The poll, conducted for The Post by New Jersey-based SurveyUSA, compiled the results from a sample of 615 likely voters called between Sept. 9 and Wednesday. Voters in the sample were 34 percent Republican, 34 percent Democrat and 30 percent unaffiliated.
That sample makeup — intended to be representative of the election's turnout — posits that Republicans and Democrats will vote in equal numbers in November. That's not what happened in 2008, when Obama carried Colorado by 9 percentage points. That year, about 15,600 more Republicans voted than Democrats.
Conservatives say they doubt Democrats will outvote Republicans this year either.
But Colorado State University political-science professor Kyle Saunders said other polls have used similar sample makeups.
Even if the poll were weighted more toward Republicans, "is it enough to change the results to say it's anything more than a tossup?" Saunders asked. "Probably not."
One thing the poll shows conclusively: Both Obama's and Romney's campaigns have more work to do in the state.
As if on cue, Romney will hold a rally Sunday in Pueblo — a traditionally Democratic-leaning city that nonetheless highlights his support in Colorado outside the metro area. While Obama holds a 49 percent to 39 percent advantage in metro Denver — where he has headlined two rallies in two weeks — Romney leads 53 percent to 34 percent in Colorado Springs and 49 percent to 43 percent in the rest of the state, according to the poll.
At a Romney campaign rally Thursday in Golden, state Attorney General John Suthers said much is still to be decided in the race.
"We have a very independent group of independents," Suthers said. "They can fluctuate pretty quickly."
The Post's poll shows Romney leading — by 2 percentage points — among voters who said they are unaffiliated. But among voters who described their ideology as moderate, Obama leads, 54 percent to 34 percent.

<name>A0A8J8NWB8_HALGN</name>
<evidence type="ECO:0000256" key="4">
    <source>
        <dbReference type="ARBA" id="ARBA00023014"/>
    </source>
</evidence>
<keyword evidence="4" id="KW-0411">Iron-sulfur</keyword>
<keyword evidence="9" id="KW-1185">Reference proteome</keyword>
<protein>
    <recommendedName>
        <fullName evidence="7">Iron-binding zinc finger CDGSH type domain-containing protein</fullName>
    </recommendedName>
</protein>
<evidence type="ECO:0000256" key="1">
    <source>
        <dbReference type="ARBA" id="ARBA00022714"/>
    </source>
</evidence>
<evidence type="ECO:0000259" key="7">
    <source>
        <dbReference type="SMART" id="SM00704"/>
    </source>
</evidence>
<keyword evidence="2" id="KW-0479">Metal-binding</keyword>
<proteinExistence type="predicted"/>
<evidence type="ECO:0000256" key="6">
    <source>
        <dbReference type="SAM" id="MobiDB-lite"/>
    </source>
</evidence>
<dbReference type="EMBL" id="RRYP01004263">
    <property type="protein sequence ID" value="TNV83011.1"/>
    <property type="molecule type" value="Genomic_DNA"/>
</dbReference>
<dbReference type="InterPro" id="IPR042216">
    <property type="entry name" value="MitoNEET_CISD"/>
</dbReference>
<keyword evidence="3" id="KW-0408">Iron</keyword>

"We've always known that Colorado is going to be close," said U.S. Sen. Michael Bennet, a Colorado Democrat and an Obama supporter. "I would expect it to be close to the very end."
The very end in Colorado, though, starts Oct. 15, when mail ballots begin going out to the state's 1.6 million permanent mail-in voters. Between now and then will be a mad scramble of TV ads, campaign appearances and one crucial debate at DU.
"Over the next six to eight weeks," said Masket, the DU professor, "is when that (undecided) 7 percent start to fall in with one side or another."
Staff writer Ryan Parker contributed to this report.
John Ingold: 303-954-1068, firstname.lastname@example.org or twitter.com/john_ingold
How this poll was conducted
This SurveyUSA poll was conducted by telephone in the voice of a professional announcer. Respondent households were selected at random, using Random Digit Dialed (RDD) sample provided by Survey Sampling, of Fairfield CT, unless otherwise indicated on the individual poll report. The margin of error is plus or minus 4 percentage points. All respondents heard the questions asked identically. The number of respondents who answered each question and the margin of sampling error for each question are provided. Where necessary, responses were weighted according to age, gender, ethnic origin, geographical area and number of adults and number of voice telephone lines in the household, so that the sample would reflect the actual demographic proportions in the population, using most recent U.S.Census estimates. In theory, with the stated sample size, one can say with 95% certainty that the results would not vary by more than the stated margin of sampling error, in one direction or the other, had the entire universe of respondents been interviewed with complete accuracy. Fieldwork for this survey was done by SurveyUSA of Clifton, NJ.